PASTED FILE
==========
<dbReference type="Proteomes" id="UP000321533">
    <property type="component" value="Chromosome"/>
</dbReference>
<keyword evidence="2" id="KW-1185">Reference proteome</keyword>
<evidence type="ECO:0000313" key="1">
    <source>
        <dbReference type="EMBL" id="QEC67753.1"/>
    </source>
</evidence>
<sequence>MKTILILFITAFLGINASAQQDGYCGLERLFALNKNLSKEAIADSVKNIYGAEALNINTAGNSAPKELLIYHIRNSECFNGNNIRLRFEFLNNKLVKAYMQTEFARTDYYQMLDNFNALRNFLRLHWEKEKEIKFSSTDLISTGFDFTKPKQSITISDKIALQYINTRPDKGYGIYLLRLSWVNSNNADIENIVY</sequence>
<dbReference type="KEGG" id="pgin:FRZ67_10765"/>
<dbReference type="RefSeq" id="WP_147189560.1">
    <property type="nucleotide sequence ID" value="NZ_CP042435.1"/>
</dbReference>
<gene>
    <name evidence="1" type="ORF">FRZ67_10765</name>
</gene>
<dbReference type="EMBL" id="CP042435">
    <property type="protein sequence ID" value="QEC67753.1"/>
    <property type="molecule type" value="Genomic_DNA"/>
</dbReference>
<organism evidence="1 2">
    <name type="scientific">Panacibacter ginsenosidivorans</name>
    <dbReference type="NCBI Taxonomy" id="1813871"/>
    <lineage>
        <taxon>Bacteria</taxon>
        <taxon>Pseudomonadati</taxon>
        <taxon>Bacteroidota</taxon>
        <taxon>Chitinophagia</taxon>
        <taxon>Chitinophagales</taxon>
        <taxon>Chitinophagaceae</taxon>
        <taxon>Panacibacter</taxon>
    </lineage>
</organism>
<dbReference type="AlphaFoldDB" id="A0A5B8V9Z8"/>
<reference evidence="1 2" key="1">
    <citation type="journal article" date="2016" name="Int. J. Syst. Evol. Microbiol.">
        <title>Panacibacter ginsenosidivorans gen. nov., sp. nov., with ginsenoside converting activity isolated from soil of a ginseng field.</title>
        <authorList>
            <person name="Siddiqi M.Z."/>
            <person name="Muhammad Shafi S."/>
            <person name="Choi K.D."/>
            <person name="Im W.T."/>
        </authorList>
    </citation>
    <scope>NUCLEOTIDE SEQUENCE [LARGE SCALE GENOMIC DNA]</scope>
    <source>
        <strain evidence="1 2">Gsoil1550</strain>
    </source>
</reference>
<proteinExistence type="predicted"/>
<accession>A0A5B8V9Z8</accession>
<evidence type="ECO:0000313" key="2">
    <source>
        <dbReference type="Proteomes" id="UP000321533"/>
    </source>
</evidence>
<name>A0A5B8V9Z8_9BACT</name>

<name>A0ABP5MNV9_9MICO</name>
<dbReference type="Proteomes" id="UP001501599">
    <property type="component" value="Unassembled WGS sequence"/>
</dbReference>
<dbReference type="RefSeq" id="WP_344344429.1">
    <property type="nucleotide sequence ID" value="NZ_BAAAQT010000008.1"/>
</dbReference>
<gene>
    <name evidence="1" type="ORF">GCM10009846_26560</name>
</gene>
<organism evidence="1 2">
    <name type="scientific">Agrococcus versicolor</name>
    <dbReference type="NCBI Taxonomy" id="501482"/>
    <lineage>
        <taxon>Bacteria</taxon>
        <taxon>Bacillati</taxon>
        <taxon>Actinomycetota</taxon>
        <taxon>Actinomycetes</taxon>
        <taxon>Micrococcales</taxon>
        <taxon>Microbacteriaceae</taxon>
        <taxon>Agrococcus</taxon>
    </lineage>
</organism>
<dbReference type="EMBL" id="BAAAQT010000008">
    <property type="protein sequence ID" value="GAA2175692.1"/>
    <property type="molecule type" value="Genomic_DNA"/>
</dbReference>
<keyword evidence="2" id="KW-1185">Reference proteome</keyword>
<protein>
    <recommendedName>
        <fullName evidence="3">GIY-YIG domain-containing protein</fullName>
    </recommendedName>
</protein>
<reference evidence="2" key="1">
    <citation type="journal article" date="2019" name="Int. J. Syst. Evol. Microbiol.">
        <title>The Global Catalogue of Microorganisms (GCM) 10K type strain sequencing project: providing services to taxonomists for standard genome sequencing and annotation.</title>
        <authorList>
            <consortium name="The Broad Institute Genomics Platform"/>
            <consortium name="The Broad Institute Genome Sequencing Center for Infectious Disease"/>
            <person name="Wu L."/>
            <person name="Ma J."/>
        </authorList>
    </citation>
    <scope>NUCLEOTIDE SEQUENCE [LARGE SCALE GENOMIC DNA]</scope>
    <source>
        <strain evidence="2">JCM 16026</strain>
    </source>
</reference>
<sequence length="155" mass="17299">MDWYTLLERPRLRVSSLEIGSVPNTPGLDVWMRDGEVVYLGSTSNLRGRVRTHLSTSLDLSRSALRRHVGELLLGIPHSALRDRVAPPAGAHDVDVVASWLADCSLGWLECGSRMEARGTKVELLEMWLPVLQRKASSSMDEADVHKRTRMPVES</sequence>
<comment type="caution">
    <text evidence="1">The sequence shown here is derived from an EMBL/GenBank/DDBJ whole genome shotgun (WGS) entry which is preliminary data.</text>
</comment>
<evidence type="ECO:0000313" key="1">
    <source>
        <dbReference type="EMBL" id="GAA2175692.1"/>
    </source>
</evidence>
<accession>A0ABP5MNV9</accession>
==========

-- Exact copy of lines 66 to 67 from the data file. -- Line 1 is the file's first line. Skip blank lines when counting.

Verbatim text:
<gene>
    <name evidence="1" type="ORF">GCM10009846_26560</name>